Article featured in Box Life Magazine’s October/November issue.


by: Adam Sayih, CSCS


“You want me to do what?” is pretty much what I hear every time I explain a WOD with the handstand push-up. You either love it or hate it but what I’ve learned from experience is that for most people it’s the latter. There’s a bunch of great variations and kipping styles, but achieving a strict handstand push-up is going to take some hard work and grinding reps. Check out these assistant lifts and how to program them to accomplish this upside-down feat.


Top Half Strict Press


How to do it: The first repetition will be performed as a push press. This is because the weight you’ll be using will be heavier than you can typically strict press for reps. Once you have the bar overhead, you’ll bring the barbell down to the forehead then press it back up. Continue strict presses from the forehead to complete extension for reps.


Why it works: Partial reps have been around as long as weight lifting itself. The point is to strengthen specific weak points in a movement that hold back larger movements. For example, many powerlifters who struggle to lock out bench presses will place boards on their chest and perform board presses with more weight than they can typically perform to strengthen that section of the movement. Don’t get paranoid by the no-rep police because you’re simply doing a progression. Since strict pressing your own bodyweight is something you can only really expect from more advanced athletes, this feat isn’t necessary to perform handstand push-ups. In the handstand push-up, the range of motion ends at the head so we’re simulating that same range of motion with a barbell. Only working the top half means the lift is more specific to handstand push-ups and since you’ll be able to use more weight this way, you’ll get stronger at the handstand push-up quicker. This is not a replacement for your standard overhead work.


Handstand Push-up Plate Progression

How to do it: Stack 10-15lb plates and place the abmat on top. Perform a normal handstand push-up until your head touches the abmat. The number of plates you use depends on your current strength level.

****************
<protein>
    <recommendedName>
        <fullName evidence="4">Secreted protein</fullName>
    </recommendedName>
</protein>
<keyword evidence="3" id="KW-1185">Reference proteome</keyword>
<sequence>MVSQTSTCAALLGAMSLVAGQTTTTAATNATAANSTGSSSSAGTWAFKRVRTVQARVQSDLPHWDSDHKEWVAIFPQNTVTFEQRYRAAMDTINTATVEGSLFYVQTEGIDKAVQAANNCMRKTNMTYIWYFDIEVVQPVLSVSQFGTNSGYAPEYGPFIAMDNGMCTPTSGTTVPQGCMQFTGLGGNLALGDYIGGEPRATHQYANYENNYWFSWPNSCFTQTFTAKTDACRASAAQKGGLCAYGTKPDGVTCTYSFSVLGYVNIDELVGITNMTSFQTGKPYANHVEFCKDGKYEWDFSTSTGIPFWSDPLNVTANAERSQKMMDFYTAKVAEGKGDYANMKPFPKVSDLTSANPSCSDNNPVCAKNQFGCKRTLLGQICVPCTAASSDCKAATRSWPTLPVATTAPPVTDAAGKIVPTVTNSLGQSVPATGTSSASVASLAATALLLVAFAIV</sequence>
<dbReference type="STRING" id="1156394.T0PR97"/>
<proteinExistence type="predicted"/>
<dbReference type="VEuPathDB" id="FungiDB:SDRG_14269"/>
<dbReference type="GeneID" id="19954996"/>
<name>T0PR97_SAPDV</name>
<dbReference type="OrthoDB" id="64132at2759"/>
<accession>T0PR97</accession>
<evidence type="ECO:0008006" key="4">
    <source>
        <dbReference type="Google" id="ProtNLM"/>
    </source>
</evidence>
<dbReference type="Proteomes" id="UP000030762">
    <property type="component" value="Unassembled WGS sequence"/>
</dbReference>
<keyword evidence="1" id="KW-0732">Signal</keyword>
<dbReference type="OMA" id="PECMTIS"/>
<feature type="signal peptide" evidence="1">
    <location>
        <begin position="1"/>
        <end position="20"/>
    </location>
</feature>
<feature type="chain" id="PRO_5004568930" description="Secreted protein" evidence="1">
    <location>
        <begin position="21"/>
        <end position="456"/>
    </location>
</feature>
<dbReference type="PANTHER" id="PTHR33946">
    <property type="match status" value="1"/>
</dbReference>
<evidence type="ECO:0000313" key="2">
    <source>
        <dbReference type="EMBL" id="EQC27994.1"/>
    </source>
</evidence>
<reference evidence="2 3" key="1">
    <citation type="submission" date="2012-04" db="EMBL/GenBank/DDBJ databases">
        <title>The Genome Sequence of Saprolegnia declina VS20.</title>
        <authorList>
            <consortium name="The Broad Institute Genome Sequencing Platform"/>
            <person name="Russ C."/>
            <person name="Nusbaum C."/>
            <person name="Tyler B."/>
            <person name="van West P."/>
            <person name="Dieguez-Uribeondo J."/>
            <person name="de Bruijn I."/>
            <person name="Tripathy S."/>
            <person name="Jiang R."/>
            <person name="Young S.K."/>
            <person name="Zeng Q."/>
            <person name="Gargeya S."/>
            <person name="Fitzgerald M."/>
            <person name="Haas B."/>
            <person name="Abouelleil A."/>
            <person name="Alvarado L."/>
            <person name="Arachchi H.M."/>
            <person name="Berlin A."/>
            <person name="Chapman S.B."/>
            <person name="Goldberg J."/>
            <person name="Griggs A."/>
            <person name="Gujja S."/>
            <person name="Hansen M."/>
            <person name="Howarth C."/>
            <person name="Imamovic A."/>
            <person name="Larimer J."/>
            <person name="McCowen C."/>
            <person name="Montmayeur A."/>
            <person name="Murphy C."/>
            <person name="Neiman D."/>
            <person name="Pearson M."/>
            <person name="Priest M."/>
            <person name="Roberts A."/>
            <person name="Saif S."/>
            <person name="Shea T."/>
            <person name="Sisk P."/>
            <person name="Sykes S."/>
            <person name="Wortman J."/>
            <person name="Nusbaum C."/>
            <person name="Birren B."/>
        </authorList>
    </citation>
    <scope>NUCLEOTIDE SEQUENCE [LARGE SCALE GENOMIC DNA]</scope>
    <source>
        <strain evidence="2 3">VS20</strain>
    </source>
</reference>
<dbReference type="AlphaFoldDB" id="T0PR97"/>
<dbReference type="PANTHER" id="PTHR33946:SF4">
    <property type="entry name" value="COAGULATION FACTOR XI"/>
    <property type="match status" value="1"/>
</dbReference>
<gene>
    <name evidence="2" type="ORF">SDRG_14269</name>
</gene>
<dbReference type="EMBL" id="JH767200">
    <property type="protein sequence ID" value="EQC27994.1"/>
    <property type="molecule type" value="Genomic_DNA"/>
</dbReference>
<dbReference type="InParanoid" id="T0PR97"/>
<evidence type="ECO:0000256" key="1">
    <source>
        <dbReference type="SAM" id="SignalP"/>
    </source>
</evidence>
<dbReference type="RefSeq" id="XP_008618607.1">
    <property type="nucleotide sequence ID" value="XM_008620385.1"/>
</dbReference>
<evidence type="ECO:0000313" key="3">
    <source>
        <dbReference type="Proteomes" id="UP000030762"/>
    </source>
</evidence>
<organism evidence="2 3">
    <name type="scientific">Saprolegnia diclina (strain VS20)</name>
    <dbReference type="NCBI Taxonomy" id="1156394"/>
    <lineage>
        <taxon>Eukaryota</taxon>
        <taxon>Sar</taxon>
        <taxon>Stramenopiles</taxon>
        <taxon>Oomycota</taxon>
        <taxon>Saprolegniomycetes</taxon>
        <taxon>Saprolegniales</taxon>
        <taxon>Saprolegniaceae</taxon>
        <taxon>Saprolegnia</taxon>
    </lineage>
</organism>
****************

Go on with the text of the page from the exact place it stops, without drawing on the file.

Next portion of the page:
Why it works: Jumping straight into a full range handstand push-up is very difficult, especially for beginner CrossFitters. This allows you to slowly work your way down to the floor. If you can’t even go half way down, how do you expect to make it to the floor safely and then press up? This progression allows you to get stronger on a weekly basis as well as proving a safe means to do so. Crashing your head on the floor isn’t the best method and this also gives you a standard to meet every rep. You can do partial reps without this set-up but I’ve noticed as people get fatigued, they tend to forget how low they can go. Also, you don’t have a means of measured progress. Guessing how low you went last week won’t be as practical as knowing you did four plates two weeks ago, three plates last week, and now two plates this week. Measured progress will help you keep on track with goalkeeping.


Handstand Holds


How to do it: Flip up on to a wall and hold yourself with locked arms.


Why it works: If you lack the strength to hold yourself in the handstand position for a good 45 seconds to a minute, you can’t expect to struggle with this movement while cranking out some handstand push-ups. Yes it’s basic, but you need to master the foundations before you can progress!


Dumbbell Shoulder Press

db top

How to do it: Start with the dumbbells at your shoulder then press overhead in a controlled manner. Kettlebells can be used as well.


Why it works: Basic strength training will definitely boost the handstand push-up process. I picked dumbbells specifically because you would be surprised how much shoulder imbalances are exposed with dumbbell movements. Yes, barbells are known to be king for exercise movements, but you won’t know if your right arm is lagging behind and the left side has been compensating. We need total upper body strength to dominate the handstand push-up.


Putting it all together:

Movements get better with practice, more specifically, frequent, quality practice. Do these progressions several times per week and be sure to track progress. For the top-half press, try to increase the weight by 5-10lbs every week. For the plate progression, try to remove a plate every week or two. For the dumbbell press, try to increase the weight 2.5-5lbs per week. For the handstand holds, try to hold the position 10-15 seconds longer than before. This kind of linear progress will make you dominate the handstand push-up in no time. The handstand push-up is not an overnight fix. It will take grueling reps and hard work to reach this goal but with consistent, hard work you can accomplish anything.


Sample week:



Plate Progression


Top Half Press

-3×5 @ 90% of Strict Press Max. Do not include initial push-press.

Handstand Hold

-1 Set till failure



Plate Progression

-1xFailure. Try to beat your first set from Monday

Dumbbell Shoulder Press

-3×8, heavy but perfect form

Handstand Hold

-1 set till failure. Beat Monday’s time.



Plate Progression

-5xBest set of the week minus two reps. This is to increase the volume of work in the specific lift

Top Half Press

-2×3 +5lbs from Monday

Handstand Hold

-1 set till failure. Beat Wednesday’s time.





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